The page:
By Christine Murray, HRI Director

Can you guess how long the average couple waits from the start of having problems in their relationship to deciding to seek counseling? According to decades of research by noted marriage researcher, Dr. John Gottman, the answer is six years. Six years! Take a moment to let that sink in.

Think how deeply problems have become entrenched in couples’ relationships when they wait this long to seek help. It may not be impossible to turn things around after problems have been around for that long, but it certainly can feel impossible at that point!

Our mission at HRI is to promote happy, healthy, and safe relationships of all kinds and to prevent the negative consequences of relationship distress. One of the major barriers that can get in the way of happy, healthy, and safe relationships is the stigma that surrounds problems in relationships and families. This stigma can make people feel like there is something wrong with them if they face problems in their relationships, as well as that they should be embarrassed if they need to seek help.

At HRI, we’re passionate about ending this stigma and breaking down the barriers to seeking help for relationship and family problem. Of course, there are other barriers to seeking help beyond the stigma, such as financial barriers, transportation, language and cultural concerns, child care needs, and a lack of needed resources in the community.

We are also doing what we can to work with our community partners to continue to address those other barriers as well, but in the meantime, we are also working hard to end this stigma. The stigma surrounding reaching out for help for relationship problems keeps many people suffering in situations that could be improved with the proper support and resources. And, it can contribute to problems becoming much worse than they need to be because they aren’t addressed as early as possible.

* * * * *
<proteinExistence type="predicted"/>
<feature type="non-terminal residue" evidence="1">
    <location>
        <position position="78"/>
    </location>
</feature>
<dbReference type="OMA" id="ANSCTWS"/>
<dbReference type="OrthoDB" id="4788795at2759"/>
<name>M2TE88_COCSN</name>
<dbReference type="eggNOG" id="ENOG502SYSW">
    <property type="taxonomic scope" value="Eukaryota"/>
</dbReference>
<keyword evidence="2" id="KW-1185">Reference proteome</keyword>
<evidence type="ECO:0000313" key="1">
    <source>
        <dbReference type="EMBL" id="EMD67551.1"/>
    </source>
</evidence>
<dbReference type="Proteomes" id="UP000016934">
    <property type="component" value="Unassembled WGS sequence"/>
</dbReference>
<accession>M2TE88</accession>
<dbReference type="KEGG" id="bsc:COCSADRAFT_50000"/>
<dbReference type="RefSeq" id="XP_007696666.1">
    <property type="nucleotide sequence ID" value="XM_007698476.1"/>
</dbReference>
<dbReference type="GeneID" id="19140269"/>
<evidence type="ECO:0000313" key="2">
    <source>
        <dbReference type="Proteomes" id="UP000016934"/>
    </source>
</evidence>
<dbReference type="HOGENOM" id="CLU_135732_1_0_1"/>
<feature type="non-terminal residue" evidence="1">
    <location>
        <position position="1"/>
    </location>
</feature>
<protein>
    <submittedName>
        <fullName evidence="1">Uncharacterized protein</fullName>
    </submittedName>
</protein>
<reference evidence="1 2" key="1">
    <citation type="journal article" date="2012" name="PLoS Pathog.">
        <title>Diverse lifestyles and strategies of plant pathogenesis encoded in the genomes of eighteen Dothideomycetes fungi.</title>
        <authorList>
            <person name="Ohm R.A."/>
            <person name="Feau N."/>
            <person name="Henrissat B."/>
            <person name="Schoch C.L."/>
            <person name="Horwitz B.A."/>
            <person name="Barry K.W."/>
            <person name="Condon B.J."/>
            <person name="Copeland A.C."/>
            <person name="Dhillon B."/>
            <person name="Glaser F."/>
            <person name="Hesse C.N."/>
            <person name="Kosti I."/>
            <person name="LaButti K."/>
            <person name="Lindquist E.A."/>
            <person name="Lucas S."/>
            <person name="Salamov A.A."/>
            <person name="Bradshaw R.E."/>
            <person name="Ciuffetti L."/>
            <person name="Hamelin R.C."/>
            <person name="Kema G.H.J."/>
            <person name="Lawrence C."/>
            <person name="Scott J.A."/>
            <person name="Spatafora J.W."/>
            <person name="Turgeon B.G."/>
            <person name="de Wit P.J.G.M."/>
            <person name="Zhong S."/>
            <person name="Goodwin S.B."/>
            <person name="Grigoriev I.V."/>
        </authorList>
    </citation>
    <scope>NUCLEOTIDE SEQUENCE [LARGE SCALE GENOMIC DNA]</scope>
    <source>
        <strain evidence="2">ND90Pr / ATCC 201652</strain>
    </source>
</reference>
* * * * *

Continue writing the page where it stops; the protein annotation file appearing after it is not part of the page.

While happy, healthy, and safe relationships are our end goal, we know that building and sustaining this kind of relationship takes a lot of work. It’s normal and expected that relationship problems will arise. That’s why our subtitle for our Courage to Ask campaign is, “Relationships are hard. Getting help doesn’t have to be.”

In the coming days, we’ll be sharing some additional tips and points about seeking help for relationship and family problems. In addition, our #FindHelpFridays series is an ongoing resource to promote the accessibility of local resources that support relationships and families locally. In this series, we feature local organizations to help community members get to know more about them and to hear from some of their team members.

It takes courage to ask for help for relationship and family problems in a culture in which there’s pressure to look like we’ve all got everything together. We hope that this series, “The Courage to Ask,” will help each of you think through how you can help to break down this stigma and make it more likely that you and the people you care about will reach out for help when relationship and family challenges arise.